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The Honolulu Advertiser
Posted on: Wednesday, March 11, 2009

Legislature keeping its tax-raising options open

By Derrick DePledge
Advertiser Government Writers

Hawaii news photo - The Honolulu Advertiser

Hikes in excise, oil, hotel room taxes still on tap to ease deficit.

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State lawmakers agreed yesterday to keep alive several bills that would raise taxes to help close the state's budget deficit, but the state Senate dropped a proposal to take a portion of the Honolulu rail-transit tax after the intervention of U.S. Sen. Daniel K. Inouye.

The state Council on Revenues is expected to forecast another decline in state revenues when it updates its estimate tomorrow, so lawmakers wanted to preserve as many options as possible to confront the deficit.

If the council predicts less revenue, Gov. Linda Lingle would have to make additional spending cuts or find new sources of money to get through the fiscal year that ends in June. The Lingle administration and lawmakers would also have to adjust their assumptions for the upcoming two-year budget cycle.

"I'm still very, very concerned. I don't know what it's going to look like at the end of session," said state Senate Vice President Russell Kokubun, D-2nd (S. Hilo, Puna, Ka'u). "These pukas that we have to fill are so huge. I think that's why we just want to keep everything on the table, keep it moving, and at the end I'm assuming we're going to be able to piece something together here."

State House Speaker Calvin Say, D-20th (St. Louis Heights, Palolo Valley, Wilhelmina Rise), said the House draft of the budget does not include an increase in the general excise tax but said the landscape could change after the council's forecast.

"As of last week, we have a balanced budget," Say told reporters during a break in a lengthy House session. "We are not raising taxes midway through the session. I feel very comfortable in that the package we have balances the budget without raising the GET (general excise tax)."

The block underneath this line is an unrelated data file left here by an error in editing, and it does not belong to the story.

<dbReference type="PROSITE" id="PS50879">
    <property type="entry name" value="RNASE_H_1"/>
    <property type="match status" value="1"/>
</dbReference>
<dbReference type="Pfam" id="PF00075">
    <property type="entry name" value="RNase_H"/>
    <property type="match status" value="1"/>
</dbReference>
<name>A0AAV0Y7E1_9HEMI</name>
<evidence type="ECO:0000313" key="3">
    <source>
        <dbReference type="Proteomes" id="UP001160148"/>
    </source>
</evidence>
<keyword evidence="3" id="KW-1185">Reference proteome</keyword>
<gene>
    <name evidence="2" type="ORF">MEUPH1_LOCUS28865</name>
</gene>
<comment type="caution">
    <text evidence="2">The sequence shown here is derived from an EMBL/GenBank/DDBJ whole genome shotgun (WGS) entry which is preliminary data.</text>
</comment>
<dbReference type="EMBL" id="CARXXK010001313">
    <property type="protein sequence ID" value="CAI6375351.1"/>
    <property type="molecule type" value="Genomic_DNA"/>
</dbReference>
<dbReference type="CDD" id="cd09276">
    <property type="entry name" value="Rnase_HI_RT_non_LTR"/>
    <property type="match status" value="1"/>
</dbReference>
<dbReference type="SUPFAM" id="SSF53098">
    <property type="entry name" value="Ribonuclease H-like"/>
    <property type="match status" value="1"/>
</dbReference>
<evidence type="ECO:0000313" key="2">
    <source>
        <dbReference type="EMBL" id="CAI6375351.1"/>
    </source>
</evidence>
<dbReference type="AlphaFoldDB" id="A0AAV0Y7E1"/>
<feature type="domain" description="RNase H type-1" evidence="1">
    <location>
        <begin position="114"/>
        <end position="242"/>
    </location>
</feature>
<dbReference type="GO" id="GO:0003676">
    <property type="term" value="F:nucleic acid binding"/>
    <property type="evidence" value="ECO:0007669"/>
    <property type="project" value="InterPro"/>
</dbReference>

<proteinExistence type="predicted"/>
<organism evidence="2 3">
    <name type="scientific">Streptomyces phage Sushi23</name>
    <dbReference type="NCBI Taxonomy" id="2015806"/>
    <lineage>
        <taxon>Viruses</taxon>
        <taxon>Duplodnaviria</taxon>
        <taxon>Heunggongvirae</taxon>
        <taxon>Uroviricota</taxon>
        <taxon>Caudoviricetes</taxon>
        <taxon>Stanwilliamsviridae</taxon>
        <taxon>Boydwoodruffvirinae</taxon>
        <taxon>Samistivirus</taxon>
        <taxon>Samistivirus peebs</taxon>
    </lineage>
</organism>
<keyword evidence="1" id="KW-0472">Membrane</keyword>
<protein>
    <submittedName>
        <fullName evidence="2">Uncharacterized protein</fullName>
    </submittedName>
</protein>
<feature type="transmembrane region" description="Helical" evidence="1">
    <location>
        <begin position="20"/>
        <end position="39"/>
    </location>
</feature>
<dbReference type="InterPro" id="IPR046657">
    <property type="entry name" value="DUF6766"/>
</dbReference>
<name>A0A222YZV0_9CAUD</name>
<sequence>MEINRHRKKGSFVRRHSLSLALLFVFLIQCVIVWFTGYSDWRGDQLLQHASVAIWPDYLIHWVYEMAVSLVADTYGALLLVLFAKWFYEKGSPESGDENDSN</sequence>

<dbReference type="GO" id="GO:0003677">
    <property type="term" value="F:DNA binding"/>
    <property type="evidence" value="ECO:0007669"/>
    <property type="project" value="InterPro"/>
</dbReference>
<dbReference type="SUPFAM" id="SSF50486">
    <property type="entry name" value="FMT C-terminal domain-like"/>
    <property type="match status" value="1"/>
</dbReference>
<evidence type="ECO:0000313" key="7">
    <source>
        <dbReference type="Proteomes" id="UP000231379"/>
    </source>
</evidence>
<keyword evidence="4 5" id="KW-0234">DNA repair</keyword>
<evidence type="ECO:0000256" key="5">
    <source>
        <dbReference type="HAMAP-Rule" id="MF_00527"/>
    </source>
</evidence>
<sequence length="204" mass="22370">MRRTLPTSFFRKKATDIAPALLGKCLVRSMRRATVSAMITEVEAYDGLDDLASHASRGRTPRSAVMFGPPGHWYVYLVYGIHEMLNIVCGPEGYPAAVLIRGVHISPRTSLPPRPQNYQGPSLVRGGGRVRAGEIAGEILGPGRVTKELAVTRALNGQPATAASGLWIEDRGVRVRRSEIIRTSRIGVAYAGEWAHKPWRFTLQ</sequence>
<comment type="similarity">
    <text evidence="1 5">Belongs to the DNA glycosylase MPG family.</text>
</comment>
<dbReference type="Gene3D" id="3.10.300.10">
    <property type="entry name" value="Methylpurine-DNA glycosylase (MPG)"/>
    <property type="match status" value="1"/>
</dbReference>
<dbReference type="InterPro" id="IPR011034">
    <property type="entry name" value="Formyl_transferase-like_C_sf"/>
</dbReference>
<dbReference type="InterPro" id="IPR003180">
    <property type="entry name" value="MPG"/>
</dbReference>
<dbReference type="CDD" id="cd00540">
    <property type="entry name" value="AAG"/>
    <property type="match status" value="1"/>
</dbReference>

Lingle, a Republican, has urged majority Democrats not to raise taxes because she believes it would hurt consumers in the already weakened economy.

But lawmakers, working to make a deadline tomorrow for bills to cross between chambers, moved out several tax-related bills.

In the Senate, lawmakers positioned a bill for a vote tomorrow that would increase the general excise tax to raise revenue for public education and cover tax breaks for the poor. The bill could be used as a vehicle later for a GET hike to help close the budget gap.

The Senate also passed a bill to increase hotel room taxes to raise state revenue. The House moved a bill that would suspend the distribution of hotel-room taxes to counties for six years.


The House endorsed a tax increase on oil to help finance food and energy security programs. The bill would suspend an ethanol-blend requirement in gas for three years, which is expected to help offset the cost of the tax increase to consumers.

The House agreed to raise taxes on cigarettes, which will be up for a vote tomorrow, and divert money from the state's tobacco settlement fund to the state's general fund. The tobacco settlement fund is the state's share of an agreement with tobacco companies on the health costs of smoking.

The House also pushed forward with a state income tax increase on higher-income residents while eventually increasing the standard deduction and personal exemption, which could help other taxpayers.

But the Senate backed away from a bill that would have borrowed $150 million from Honolulu's rail-transit tax. The bill would have given the city the option to extend the surcharge for another two years. As an incentive for city cooperation, the state would also have repaid the city with $250 million in bonds.

State Sen. Donna Mercado Kim, D-14th (Halawa, Moanalua, Kamehameha Heights), the chairwoman of the Senate Ways and Means Committee, asked her colleagues to send the bill back to committee after receiving a letter of concern from Inouye.

Inouye, D-Hawai'i, warned that the bill could put in jeopardy $1 billion in potential federal money for the rail project. He said the bill might cause U.S. Department of Transportation Secretary Ray LaHood and Congress to "question Honolulu's seriousness and commitment."